Worcester’s third anti-panhandling plan: Joint Committee votes yes

This week the Worcester City Council Joint Public Health and Human Services and Municipal Operations Committee met to discuss Worcester’s third proposed anti-panhandling plan. These measures would affect men who stand on street corners holding signs, people asking for a quarter on the street, and kids and non-profits soliciting donations at intersections.

There are three kinds of restrictions in the proposed set of ordinances.

  1. The first try to keep people from wandering on traffic islands and in the road.
  2. The second try to keep people from being persistent or scary in their soliciting.
  3. The third name times and places in which soliciting is banned. These would include after dusk, from people walking, near ATMs, near entrances to buildings, near bus stops, near restaurants with outdoor seating, and any “place of public assembly.”

At the Joint Committee meeting, various representatives of businesses and business groups spoke in favor of some action on panhandling, though not so much the specific proposals. Other people spoke against the proposals, specifically the third kind of time-and-place restrictions, as being objectionable on civil liberties or ethical grounds, or as making Worcester a slightly-less-human city.

The Councilors, Deputy City Manager, and City Solicitor then spoke thoughtfully and compassionately about the first 2 kinds of restrictions and didn’t mention the third at all, before voting (with one dissent) to send these proposals to the full City Council for a vote. (That vote could happen as early as the January 15 City Council meeting.)

When I confronted one Councilor about this after the meeting, the Councilor at first denied that the third kind of restriction was in the proposals at all, then expressed surprise upon seeing that it was.

I’ve emailed the other Joint Committee members about this, on the chance that they’d also voted on a proposal they hadn’t read, but there’s been no comment from them.

I hope that the Councilors and Solicitor will discuss the time-and-place restrictions when this comes before the full Council, because some of the phrases in there sound kinda extreme to a layman (“all . . . places of public assembly”) but might have a less-extreme legal meaning.

Here’s the text of my remarks to the Council, followed by some Twitter notes from the meeting. If you’d like to see a less-snarky collection of notes, Worcester Magazine also live-blogged it.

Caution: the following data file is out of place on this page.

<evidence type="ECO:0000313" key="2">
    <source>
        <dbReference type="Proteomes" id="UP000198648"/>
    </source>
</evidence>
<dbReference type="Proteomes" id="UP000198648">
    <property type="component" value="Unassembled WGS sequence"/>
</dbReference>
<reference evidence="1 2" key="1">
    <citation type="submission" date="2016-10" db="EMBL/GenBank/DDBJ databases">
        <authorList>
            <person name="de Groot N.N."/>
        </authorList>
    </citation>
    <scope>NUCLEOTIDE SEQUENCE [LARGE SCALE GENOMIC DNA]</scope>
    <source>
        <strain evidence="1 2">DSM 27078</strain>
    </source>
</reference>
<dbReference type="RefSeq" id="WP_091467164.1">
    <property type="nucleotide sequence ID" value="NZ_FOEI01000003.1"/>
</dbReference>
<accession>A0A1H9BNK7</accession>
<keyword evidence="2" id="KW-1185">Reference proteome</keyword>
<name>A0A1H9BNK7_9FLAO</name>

I appreciate your interest in traffic safety and encouraging politeness, but I’m concerned that this ordinance tries to keep people from asking for help in any public place where other people might actually be. I hope you’ll oppose such restrictions.

The ability to ask for help, and to respond one way or another, is key to a healthy society, and to those of us trying to be Christians, key to God’s plan for our lives.

The downsides to these proposals, in terms of civil liberties and basic social relationships, are clear.

What are the potential upsides? At first glance, there are none. They don’t do anything about poverty or addiction. Maybe a couple guys will stop panhandling. Most of them will not. Maybe people who ask for help once in a great while will be discouraged by these laws; people who do it every day won’t be. As several Councilors have pointed out, a lot of this seems to duplicate existing ordinances.

Now no City Councilor has explained at a public meeting, based on facts and commonsense arguments, how these ordinances would end the nusance of scruffy men on street corners. And I hope some of you will do that tonight.

But really, I’d like you to consider that every human interaction has potential for abuse, and there are plenty of laws written against those abuses. Please don’t overreact to this situation by restricting our freedom to reach out and connect.

(The Councilors did spend some time talking about whether this would deal with “the nusance of scruffy men on street corners,” and went to great pains to make clear that it would not. Hence the comments from some locals that “their attitude was, this won’t really change anything, but then it can’t be all that bad either, so why not vote for it, right?”)


  • At Worcester City Council panhandling mtg. Manager has turned out local biz assoc heads to support the restrictions.
  • First public cmt: Richard Kerver. Talking about bikes. No connection to panhandling.

  • Second cmt: N. Worc Biz Assoc. Panhandlers make us look bad.

  • Public cmt: Sarah Loy. No new laws. Leave panhandlers alone.

  • Public cmt: Mike Benedetti. Lincolnesque plea to stop hunting fruitflies with shotguns.

  • Public cmt: Chris Robarge of ACLU. Stop hating on the Constitution. Nice city you got there, shame if it got sued.

  • Public cmt: Bloggin’ Bill Randell. Panhandlers and people asking for donations hurt your business.

  • Public cmt: Gadflin’ Jo Hart. We need more traffic enforcement. Stop teaching schoolkids to beg, you lousy New Englanders.

  • Chris Horton, anti-forclosure/unemployment. Panhandlers tell us a story about an ongoing crisis.